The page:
Month: June 2017

Strange Straya Tucked Away in a Tract in Tokyo

Uluru curry

Ayer’s Rock Cafe is located in a distant corner of Machida, an outer suburb of Tokyo.
Why the cafe located in such a distant tract of Tokyo derives its name from the now non-PC moniker of Uluru is something of a mystery, but it has been operating since 2000 and comes highly recommended by members of a nearby horse-riding club and large private school, so it must be getting something right.
For Aussies, there’s nothing on the menu that really makes it worthwhile making the trek out to the cafe for a need to combat homesickness.
The cafe does serve Bundaberg Rum and is decorated with standard Aussie kitsch like tourist-oriented Indigenous Australian trinkets like boomerangs and digeridoos, copies of Australian road signs, a few items of bush jewelry and assorted items from Carlton & United Breweries.
The one menu item that does play on the cafe’s Australian association is Uluru curry.
This curry is a dried curry served atop a healthy pile of rice and presented in a way that makes it bear something of a resemblance to Uluru.
The curry is served with side dishes of salad and yogurt, and all are tasty and filling.
The curry is mild and its appearance at least gives something of an Australian flavor that doesn’t seem to come from anywhere else served at the establishment.
Other dishes are tasty, but not noteworthy. They will not disappoint the taste buds, but may not please the pocket.
Recommended are the set menus, which include a main meal, a donut from Daddy’s Donuts, which the cafe also deals in, and a drink for around 1,300 yen to 1,400 yen are probably best.
Indeed, the donut was delicious, made with little oil and with a light fluffy taste with a crisp outer crust.
The donut is served with a scoop of ice cream, which can be topped with cinnamon or rum sauce or both, and berries with garnishing of castor sugar.
The dish is excellent and the donuts come in four flavors of plain, sesame, soybean or early grey.
Also recommended is the coffee, which was dark with a rich, satisfying taste and powerful aroma.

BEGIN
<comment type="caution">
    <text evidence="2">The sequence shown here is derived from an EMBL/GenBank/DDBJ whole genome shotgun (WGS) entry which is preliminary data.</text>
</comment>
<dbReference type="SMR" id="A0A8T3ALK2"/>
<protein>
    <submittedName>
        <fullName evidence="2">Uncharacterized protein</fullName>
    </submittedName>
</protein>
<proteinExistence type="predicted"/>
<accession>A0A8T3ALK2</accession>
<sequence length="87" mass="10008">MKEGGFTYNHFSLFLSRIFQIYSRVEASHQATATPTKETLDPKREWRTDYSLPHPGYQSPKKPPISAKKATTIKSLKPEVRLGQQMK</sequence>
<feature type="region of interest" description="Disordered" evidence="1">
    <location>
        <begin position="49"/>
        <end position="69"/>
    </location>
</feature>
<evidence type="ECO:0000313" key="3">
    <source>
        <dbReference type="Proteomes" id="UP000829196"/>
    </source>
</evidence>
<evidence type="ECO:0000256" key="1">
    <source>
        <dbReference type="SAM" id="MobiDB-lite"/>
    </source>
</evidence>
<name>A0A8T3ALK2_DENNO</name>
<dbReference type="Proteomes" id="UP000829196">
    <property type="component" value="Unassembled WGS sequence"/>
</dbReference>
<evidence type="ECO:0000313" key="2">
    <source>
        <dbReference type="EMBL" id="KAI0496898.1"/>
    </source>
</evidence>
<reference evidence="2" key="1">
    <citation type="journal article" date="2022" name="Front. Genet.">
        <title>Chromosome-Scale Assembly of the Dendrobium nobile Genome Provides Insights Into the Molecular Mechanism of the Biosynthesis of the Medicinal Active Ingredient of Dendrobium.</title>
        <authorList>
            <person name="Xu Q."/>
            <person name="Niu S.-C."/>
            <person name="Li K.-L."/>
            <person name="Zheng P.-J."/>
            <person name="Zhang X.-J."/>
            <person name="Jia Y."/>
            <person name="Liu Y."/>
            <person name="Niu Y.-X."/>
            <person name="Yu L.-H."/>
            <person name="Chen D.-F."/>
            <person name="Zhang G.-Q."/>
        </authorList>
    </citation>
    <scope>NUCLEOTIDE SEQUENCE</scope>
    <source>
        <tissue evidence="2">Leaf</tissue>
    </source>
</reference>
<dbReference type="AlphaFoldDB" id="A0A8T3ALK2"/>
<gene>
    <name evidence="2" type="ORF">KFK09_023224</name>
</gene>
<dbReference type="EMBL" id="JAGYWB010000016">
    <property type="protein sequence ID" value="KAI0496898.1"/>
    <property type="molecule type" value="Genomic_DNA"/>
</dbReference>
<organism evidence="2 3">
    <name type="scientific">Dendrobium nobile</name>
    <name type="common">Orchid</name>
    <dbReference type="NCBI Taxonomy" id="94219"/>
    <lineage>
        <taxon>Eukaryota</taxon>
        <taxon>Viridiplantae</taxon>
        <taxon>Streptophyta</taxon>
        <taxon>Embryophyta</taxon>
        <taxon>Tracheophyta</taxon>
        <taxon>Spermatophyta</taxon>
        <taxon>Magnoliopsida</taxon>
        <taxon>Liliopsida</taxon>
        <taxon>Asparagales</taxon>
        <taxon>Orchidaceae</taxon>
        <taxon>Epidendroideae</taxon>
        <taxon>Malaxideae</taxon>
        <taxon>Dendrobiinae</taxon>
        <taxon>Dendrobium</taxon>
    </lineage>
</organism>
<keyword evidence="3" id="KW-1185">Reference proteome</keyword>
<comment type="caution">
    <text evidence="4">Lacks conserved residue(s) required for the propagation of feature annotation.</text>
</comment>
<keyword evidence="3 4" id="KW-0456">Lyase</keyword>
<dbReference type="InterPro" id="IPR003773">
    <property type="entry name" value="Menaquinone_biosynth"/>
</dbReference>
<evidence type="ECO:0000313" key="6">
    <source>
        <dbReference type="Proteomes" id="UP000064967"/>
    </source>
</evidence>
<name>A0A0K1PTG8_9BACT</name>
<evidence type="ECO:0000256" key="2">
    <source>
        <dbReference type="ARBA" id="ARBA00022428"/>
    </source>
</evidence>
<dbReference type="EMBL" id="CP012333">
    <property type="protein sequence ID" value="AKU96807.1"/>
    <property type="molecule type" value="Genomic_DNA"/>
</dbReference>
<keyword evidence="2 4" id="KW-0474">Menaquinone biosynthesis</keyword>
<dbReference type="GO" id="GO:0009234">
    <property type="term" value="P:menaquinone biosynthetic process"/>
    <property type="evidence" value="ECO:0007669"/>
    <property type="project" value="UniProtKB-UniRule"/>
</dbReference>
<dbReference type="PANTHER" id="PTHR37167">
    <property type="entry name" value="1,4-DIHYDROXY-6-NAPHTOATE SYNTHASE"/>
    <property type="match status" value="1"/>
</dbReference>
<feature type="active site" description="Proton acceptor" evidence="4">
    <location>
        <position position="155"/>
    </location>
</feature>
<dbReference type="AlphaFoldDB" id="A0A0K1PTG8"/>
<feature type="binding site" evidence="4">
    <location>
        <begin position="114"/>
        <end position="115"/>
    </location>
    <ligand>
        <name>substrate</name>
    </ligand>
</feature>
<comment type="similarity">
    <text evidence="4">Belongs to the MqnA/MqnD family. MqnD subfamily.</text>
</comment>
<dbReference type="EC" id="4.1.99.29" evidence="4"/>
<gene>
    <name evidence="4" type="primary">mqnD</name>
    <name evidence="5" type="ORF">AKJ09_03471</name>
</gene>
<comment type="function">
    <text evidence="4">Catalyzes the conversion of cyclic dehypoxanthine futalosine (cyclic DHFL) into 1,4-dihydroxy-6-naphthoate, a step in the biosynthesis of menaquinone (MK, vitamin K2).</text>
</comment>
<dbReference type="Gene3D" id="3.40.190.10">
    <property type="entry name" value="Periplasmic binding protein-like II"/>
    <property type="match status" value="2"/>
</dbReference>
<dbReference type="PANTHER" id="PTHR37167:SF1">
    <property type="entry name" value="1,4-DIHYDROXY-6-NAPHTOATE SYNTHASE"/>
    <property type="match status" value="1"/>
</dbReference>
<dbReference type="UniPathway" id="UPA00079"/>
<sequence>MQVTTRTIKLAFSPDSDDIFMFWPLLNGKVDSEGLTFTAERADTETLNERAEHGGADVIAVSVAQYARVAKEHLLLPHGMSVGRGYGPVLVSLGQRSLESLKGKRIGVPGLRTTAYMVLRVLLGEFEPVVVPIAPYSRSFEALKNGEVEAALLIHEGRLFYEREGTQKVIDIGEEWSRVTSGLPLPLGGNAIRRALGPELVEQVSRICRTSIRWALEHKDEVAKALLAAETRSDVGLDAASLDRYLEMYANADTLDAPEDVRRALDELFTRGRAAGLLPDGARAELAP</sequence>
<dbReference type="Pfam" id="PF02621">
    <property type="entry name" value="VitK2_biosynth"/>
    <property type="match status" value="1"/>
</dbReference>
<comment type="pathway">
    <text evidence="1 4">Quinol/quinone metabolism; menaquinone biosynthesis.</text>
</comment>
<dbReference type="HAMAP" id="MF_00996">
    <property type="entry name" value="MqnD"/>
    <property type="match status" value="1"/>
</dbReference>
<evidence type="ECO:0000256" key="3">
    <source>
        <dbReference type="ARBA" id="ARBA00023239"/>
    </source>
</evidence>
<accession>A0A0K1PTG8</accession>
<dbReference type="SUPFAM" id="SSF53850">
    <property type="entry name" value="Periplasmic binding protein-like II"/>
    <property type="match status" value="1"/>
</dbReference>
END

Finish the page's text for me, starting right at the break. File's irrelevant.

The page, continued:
Let’s Barbie! Aussie-Style BBQing for the Japanese!

Australia beef is the most visibly successful Australian export to Japan, leaving considerable distance to its closest rivals, which these days are probably Tim Tams, Miranda Kerr and hordes of drunken ocker snow bunnies in country towns like Niseko and Hakuba.
To be honest, Oz doesn’t really enter the consciousness of most Japanese, except for Aussie Beef, which is probably the first thing that comes to mind for many Nihonjin when asked about Oz.
And this year, Meat & Livestock Australia Ltd (MLA) is going all-out to try and convert Japanese consumers to worshiping the barbie in much the same manner that many Aussies do.
MLA is conducting a huge Let’s Barbie campaign to encourage people to use the summer months to enjoy munching away on some good old tucker.

The Let’s Barbie pop-up store in Tokyo’s trendy Aoyama district

And they’re using Strine to do it, too, with part of the campaign involving a pop-up shop placed smack-bang in the middle of Aoyama, one of Tokyo’s trendiest districts, and a huge sign urging passers-by to “barbie!”
The pop-up shop is offering demonstrations of cooking, Strayan-style, and serves up three different kinds of steak and salad “meat parfaits.” There’s Beauty, with lime and ginger, Genki, flavored by chili pepper and garlic, and Let’s Barbie, with lime and mint. All are delicious and served in a cup with salad and mashed spuds.
Part of the campaign is teaching the Japanese about how Aussies barbie. Here’s what the official Let’s Barbie campaign website says about the Barbie…

About the Barbie

What’s a Barbie?